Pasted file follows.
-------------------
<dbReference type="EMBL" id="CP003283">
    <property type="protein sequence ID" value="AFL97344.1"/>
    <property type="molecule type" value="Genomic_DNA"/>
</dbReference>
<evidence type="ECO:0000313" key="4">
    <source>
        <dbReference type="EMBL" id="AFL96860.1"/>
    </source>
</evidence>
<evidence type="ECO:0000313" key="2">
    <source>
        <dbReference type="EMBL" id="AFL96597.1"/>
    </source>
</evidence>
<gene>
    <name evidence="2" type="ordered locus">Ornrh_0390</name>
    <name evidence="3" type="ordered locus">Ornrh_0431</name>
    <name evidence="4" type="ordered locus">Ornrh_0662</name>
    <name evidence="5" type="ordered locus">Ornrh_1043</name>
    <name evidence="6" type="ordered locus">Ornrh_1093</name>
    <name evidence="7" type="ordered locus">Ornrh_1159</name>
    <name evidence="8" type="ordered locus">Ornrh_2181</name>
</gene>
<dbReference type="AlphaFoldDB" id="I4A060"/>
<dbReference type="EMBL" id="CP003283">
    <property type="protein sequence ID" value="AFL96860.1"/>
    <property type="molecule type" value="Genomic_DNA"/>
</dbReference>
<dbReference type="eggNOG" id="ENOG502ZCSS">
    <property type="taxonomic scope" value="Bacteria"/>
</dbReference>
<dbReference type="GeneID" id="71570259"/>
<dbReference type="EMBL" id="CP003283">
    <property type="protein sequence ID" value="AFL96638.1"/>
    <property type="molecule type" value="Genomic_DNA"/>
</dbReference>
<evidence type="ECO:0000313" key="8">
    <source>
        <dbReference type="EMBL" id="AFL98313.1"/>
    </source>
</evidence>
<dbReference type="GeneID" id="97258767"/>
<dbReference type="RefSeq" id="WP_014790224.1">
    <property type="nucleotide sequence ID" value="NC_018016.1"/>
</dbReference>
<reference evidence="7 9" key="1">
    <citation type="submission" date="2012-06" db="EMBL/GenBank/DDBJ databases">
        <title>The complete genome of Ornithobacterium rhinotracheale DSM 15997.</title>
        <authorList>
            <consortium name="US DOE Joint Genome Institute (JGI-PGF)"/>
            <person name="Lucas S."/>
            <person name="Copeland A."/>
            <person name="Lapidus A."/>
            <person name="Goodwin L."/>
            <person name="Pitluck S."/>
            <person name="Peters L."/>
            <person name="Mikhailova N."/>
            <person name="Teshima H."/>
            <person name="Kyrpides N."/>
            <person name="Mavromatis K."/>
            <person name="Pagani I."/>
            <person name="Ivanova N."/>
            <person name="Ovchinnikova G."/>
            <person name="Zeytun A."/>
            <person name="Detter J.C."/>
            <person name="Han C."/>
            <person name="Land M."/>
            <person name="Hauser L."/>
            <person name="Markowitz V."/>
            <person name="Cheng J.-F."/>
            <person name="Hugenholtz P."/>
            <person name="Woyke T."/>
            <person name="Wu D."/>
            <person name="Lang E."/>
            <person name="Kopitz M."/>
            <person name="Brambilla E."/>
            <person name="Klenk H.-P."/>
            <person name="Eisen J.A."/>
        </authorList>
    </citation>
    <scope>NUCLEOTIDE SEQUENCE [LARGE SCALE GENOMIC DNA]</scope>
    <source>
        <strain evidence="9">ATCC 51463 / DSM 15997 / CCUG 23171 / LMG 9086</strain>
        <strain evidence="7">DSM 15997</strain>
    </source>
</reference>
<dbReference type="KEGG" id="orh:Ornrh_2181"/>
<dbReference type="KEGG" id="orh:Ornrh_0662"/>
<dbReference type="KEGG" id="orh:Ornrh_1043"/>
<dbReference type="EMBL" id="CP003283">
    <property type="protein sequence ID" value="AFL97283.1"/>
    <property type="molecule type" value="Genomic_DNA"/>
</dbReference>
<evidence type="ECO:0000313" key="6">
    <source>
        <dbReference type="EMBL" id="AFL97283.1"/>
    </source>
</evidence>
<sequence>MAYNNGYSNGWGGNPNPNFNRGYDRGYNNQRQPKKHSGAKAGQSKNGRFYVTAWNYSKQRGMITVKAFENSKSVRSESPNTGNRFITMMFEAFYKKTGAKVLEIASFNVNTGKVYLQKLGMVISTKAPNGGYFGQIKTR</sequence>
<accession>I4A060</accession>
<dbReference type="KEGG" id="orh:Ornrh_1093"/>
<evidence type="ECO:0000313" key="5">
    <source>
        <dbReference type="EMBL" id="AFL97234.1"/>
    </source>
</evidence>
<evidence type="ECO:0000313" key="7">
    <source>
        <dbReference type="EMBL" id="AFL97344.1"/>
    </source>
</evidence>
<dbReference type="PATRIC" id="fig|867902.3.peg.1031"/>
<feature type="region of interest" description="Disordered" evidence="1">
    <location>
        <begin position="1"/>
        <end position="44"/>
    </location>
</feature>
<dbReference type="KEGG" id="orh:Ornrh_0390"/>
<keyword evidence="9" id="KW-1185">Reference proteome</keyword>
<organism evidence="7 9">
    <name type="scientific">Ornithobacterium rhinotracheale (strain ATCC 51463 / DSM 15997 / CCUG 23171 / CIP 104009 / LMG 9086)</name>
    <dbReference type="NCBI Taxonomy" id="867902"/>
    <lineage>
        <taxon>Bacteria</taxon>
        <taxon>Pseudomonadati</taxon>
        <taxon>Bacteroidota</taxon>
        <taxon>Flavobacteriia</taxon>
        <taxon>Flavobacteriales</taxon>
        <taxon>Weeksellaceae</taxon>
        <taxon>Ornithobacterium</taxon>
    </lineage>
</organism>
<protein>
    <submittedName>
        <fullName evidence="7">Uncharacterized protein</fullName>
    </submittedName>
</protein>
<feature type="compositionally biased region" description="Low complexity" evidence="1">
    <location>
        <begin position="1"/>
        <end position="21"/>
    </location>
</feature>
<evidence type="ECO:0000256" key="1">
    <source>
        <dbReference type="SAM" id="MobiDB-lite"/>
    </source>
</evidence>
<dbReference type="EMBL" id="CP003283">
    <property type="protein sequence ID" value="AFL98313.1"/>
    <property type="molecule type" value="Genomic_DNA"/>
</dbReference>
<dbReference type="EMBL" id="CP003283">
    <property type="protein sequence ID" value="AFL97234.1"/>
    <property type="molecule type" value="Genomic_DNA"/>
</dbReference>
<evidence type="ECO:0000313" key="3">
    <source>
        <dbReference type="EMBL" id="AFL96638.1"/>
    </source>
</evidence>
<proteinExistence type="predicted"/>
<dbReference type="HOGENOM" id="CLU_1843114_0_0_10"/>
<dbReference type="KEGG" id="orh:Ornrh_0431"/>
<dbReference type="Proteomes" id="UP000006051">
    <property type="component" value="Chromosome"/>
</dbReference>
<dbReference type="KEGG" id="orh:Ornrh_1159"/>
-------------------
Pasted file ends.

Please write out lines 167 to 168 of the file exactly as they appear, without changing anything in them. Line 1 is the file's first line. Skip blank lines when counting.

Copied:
    <property type="component" value="Chromosome"/>
</dbReference>